How often do you get to work, dive right in to putting out fires, and come up for air around lunchtime only to realize you didn’t finish ANYTHING on your to-do list? Do you also have days where you don’t even know where to start?
One of the things my coaching clients struggle with most is sitting down at their desk in the morning and feeling like they have control over what to do first. An effective to-do list is just one piece of the puzzle; You also need to devote a little time every day to review and revise your to-do list and re-center your priorities. At Skillway, we created a simple method we call the 10-10-30 rule:
There’s a common trap in sales that good people are falling into, and it could be killing your business.
Abundance is an ideal trait that all top performers have. It’s critical to your success. Are you familiar with the idea of an abundance mentality?
Stephen Covey popularized this idea in his essential Seven Habits of Highly Effective People, and it’s a valuable way of looking at how we interpret and interact with the world around us. An abundance mindset is one of my core values, and every day I teach my clients about abundance and its counterpart, scarcity.
I talk about distractions a lot! It’s because many people feel like they’re losing control of their time. If you’re working from home, you’re probably experiencing more distractions than ever! The number one way to regain control over your time is to get better at eliminating distractions.
One study from UC Irvine showed that we get interrupted every 11 minutes on average, and it takes an average of 25 minutes to get back on task. All those distractions can add up to hours every day! Studies have also shown that interruptions and distractions increase stress and mistakes.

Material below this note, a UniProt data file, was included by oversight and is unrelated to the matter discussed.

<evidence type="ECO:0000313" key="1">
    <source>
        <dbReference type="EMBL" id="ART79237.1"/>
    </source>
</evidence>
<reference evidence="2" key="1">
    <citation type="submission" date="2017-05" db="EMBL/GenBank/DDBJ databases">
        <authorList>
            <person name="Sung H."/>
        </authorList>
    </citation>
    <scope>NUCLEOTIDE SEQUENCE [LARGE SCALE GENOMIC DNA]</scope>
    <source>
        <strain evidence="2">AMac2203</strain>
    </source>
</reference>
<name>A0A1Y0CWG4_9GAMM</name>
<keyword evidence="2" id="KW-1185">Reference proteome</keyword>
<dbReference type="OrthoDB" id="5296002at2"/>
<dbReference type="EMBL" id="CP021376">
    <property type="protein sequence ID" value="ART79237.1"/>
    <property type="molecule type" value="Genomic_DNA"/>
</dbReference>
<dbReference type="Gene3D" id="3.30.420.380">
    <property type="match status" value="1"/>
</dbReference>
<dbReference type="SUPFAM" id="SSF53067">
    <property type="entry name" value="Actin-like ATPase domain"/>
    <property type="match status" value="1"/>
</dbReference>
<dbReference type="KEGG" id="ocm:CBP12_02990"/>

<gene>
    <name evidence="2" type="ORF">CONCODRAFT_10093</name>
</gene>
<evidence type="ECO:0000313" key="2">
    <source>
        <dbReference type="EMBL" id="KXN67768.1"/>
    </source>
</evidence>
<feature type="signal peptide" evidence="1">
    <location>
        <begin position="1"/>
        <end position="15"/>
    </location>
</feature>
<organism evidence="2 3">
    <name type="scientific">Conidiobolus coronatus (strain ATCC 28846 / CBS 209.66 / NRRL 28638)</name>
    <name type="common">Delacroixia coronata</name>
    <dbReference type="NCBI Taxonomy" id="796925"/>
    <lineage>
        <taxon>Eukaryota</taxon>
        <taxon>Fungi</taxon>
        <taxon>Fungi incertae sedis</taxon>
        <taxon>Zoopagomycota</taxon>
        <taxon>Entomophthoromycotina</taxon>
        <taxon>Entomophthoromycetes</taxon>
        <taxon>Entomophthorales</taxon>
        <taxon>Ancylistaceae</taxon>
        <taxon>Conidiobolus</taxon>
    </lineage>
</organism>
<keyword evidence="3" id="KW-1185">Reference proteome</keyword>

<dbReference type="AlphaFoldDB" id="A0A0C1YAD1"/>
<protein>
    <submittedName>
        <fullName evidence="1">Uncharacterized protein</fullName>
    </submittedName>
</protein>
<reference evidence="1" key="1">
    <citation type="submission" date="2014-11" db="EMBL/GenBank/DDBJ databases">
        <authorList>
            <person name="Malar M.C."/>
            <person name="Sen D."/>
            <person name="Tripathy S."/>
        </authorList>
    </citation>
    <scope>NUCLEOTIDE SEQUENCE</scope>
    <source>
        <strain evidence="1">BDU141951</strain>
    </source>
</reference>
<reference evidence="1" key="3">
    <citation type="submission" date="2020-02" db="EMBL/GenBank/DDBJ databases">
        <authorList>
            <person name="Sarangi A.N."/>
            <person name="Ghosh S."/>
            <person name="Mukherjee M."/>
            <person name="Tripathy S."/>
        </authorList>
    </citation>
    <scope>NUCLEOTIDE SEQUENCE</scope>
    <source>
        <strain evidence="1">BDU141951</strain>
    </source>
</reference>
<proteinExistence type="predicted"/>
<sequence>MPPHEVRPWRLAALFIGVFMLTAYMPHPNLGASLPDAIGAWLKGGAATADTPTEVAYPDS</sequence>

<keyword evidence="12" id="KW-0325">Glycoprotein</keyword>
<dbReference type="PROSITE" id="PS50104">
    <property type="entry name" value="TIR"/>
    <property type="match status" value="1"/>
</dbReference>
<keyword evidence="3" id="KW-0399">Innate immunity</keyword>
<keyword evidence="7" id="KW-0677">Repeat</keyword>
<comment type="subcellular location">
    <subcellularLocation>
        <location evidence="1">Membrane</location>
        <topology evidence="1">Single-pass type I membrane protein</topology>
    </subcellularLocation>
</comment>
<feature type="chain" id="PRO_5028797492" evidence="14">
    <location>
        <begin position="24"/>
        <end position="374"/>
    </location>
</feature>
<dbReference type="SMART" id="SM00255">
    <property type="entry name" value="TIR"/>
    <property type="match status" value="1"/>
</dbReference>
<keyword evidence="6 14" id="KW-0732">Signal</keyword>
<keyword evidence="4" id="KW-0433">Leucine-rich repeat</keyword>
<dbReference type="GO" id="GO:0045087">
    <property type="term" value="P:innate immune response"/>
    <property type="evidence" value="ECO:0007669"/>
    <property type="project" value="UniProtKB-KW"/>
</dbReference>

If you want to be productive and effective, you need to stay focused (no multitasking!). Here are my tips for getting rid of common distractions that keep us from “deep work” and add stress to our day.
Do you ever brag about all the things you can get done at once? Do you think “multitasking” is an impressive part of your skillset? I hate to be the one to break it to you, but “multitasking” is impossible.
Sure, we can all do a simple task like washing the dishes while listening to the radio. But have you cut yourself in the kitchen while trying to have a conversation? Tripped up the stairs while you tried to balance something in your hands? Lost track during a Zoom call because an email popped up on your phone? It’s because we’re all human, and the human brain just isn’t great at paying attention to two things at once.
Trying to multitask is counterproductive, impolite, and inefficient. Here’s why:
As a sales coach, I get asked this question all the time: “Is sales really the right career for me?” And you know what? Sometimes the answer to that question is no. Not everyone is built to enjoy it and thrive in sales.
If you’re new to the sales world and thinking it might not be a good fit for you, or if you’re not seeing the kind of results you want to see from your sales career, maybe it’s just not what you’re destined to do. There are a few specific questions you can ask yourself—and answer honestly—that will reveal the truth.
In my years as a sales coach, I’ve seen this situation play out a million times: A salesperson gets a new job and doesn’t want to call on prospects until they feel like they’ve learned absolutely everything there is to know about the product or service they’re selling.
They feel like making those calls would be “wasting” a lead on someone before they become “good enough” at their job. That is 100% the wrong way to approach things. Doing so will pretty much guarantee that you never become a top producer.